During the presentation, Chemerinsky detailed six principles that everyone should follow when considering free speech. He cited examples to illustrate how the government has reacted to controversial incidents of free speech and the nuances that come with them, given the complicated nature of real-world circumstances.
First, although often overlooked, is that free speech only applies to public institutes, which excludes private entities such as private universities. However, Chemerinsky affirmed that he deeply believed private entities also have an obligation to obey the principles of freedom of expression. This is something that is essential to academic freedom on campuses, which is “integral to the existence of universities,” he said.
Freedom of speech is not absolute, however. Chemerinsky identified several exceptions in which speech is unprotected and punishable by law. These exceptions include false and deceptive advertising, speech that incites illegal activity with the intention of doing so, obscenity, child pornography, so-called “true threats” where the speech is targeted at one individual to the point where they fear for their safety, as well as harassment that is pervasive and creates a hostile environment specifically targeted towards an individual. Other restrictions include the fact that one cannot exercise free speech to prevent another from exercising their own free speech.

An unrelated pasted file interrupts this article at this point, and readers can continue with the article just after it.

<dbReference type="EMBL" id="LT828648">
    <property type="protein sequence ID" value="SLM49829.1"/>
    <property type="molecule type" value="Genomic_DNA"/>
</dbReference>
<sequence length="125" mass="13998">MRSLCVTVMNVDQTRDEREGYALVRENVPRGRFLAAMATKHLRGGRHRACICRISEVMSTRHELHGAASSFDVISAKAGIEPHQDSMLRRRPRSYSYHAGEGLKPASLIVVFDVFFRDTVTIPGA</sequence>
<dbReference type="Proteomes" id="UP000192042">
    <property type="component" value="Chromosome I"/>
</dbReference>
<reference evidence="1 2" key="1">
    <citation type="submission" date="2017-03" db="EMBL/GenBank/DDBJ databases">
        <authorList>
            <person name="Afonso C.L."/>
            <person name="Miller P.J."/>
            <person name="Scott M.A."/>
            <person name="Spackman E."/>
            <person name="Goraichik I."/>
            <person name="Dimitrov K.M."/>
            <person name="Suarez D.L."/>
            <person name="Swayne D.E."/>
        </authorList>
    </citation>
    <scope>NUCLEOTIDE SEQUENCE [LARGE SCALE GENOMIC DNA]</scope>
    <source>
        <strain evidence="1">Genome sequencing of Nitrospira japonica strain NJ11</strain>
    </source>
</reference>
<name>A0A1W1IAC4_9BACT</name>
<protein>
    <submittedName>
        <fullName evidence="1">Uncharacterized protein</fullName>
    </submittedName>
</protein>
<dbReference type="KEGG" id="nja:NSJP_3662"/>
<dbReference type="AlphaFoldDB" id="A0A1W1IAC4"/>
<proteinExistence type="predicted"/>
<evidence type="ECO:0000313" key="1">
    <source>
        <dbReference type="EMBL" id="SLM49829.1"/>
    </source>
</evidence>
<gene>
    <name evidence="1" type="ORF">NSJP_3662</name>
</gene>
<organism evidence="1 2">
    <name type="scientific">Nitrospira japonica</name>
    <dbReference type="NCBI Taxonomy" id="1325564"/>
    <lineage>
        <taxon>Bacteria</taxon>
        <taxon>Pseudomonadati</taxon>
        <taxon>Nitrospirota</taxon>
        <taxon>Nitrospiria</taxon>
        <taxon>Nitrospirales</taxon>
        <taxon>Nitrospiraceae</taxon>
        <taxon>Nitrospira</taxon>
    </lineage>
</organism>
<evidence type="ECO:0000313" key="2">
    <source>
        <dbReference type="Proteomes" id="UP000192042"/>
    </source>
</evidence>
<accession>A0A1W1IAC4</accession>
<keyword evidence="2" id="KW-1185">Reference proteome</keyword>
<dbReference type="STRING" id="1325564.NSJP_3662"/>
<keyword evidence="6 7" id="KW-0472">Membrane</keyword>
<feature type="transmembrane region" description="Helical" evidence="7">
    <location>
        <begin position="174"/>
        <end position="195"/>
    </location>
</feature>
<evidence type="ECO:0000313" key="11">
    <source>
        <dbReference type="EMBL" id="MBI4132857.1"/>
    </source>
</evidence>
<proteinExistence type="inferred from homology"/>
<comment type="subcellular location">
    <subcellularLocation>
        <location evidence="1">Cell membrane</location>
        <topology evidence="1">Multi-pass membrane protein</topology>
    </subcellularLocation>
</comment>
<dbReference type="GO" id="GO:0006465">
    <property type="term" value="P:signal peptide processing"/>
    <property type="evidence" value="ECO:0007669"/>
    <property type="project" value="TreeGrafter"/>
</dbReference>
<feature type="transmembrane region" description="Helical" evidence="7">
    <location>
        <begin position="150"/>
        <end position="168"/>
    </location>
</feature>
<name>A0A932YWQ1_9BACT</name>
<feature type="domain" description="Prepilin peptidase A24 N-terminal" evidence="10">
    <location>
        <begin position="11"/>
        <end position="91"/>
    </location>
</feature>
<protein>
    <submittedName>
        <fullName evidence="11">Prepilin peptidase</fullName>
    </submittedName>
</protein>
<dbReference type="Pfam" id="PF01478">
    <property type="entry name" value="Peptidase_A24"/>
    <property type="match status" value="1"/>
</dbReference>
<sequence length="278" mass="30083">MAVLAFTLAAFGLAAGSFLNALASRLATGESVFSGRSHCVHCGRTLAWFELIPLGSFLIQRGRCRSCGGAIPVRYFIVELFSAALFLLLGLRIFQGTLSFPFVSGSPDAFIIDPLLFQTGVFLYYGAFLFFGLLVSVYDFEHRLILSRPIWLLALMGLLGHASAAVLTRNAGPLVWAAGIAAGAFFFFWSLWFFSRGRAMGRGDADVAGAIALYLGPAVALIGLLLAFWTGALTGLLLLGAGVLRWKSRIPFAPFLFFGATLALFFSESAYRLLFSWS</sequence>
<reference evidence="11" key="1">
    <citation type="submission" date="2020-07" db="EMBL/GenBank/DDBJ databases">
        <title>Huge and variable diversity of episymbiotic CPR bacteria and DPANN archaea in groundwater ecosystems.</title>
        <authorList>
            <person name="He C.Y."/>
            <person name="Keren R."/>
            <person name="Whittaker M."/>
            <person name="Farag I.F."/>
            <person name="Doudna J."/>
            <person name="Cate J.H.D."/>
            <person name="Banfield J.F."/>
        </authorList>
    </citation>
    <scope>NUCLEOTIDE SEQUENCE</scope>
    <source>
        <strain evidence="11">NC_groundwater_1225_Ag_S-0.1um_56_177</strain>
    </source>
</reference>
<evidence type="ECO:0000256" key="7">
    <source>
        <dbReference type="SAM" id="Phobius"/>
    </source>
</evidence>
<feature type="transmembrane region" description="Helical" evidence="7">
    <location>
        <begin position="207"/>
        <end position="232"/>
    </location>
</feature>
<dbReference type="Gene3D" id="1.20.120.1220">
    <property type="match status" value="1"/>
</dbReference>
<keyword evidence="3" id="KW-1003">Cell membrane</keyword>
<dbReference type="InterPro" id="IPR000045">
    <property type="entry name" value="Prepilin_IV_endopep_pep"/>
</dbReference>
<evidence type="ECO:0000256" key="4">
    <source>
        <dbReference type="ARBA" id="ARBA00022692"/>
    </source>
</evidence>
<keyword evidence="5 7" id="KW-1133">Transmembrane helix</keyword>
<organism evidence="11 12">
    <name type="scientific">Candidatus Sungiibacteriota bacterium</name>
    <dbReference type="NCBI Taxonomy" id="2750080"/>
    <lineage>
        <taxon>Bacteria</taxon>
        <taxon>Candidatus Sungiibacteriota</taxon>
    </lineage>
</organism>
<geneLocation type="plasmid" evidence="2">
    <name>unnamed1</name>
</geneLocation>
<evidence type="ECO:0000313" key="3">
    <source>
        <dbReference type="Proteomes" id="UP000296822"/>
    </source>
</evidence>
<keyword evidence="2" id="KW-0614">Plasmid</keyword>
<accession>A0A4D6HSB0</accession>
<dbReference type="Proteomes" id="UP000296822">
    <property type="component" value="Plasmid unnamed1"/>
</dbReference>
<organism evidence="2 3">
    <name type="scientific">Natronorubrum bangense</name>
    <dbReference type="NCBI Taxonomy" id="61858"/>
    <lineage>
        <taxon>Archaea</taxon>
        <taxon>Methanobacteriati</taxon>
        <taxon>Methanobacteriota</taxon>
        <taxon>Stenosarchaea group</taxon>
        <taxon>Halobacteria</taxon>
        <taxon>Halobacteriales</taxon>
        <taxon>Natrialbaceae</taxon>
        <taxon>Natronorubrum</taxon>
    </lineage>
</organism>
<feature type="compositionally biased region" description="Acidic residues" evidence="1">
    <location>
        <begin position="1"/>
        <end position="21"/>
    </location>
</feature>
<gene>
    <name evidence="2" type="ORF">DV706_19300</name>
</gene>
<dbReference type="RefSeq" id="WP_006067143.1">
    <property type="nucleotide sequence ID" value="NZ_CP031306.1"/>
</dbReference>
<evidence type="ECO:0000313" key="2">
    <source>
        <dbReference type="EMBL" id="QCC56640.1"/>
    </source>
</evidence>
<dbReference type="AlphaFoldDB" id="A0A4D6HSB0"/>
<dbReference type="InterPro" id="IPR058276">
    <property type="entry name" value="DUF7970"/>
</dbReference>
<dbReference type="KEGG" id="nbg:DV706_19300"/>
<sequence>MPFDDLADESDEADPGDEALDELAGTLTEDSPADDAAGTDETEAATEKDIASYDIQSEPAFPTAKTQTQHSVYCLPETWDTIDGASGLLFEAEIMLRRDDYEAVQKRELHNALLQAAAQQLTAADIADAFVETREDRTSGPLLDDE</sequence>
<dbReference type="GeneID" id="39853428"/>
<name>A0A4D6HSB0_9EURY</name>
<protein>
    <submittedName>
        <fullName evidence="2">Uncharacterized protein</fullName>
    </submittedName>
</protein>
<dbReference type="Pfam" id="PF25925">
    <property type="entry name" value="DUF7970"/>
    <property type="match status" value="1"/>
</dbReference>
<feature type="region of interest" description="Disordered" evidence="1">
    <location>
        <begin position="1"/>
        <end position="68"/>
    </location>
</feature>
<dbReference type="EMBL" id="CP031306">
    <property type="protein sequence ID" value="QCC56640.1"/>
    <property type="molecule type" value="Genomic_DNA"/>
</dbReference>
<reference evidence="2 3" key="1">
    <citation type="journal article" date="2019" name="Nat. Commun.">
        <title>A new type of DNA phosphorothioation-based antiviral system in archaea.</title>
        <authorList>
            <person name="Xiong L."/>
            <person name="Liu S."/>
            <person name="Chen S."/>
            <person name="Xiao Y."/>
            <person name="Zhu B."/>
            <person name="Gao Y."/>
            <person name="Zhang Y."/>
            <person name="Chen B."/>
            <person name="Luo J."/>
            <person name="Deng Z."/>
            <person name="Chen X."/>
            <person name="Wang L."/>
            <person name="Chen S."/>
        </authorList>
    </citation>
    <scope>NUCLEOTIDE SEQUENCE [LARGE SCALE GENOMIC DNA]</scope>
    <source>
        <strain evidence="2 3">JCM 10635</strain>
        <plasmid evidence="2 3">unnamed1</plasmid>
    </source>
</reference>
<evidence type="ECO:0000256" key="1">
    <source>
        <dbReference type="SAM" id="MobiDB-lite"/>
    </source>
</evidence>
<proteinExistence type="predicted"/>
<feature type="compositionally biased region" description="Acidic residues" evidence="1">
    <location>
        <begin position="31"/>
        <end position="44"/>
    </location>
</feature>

“You’ll notice what’s not on that list,” said Chemerinsky. “Hate speech. Hate speech is speech protected by the first amendment.”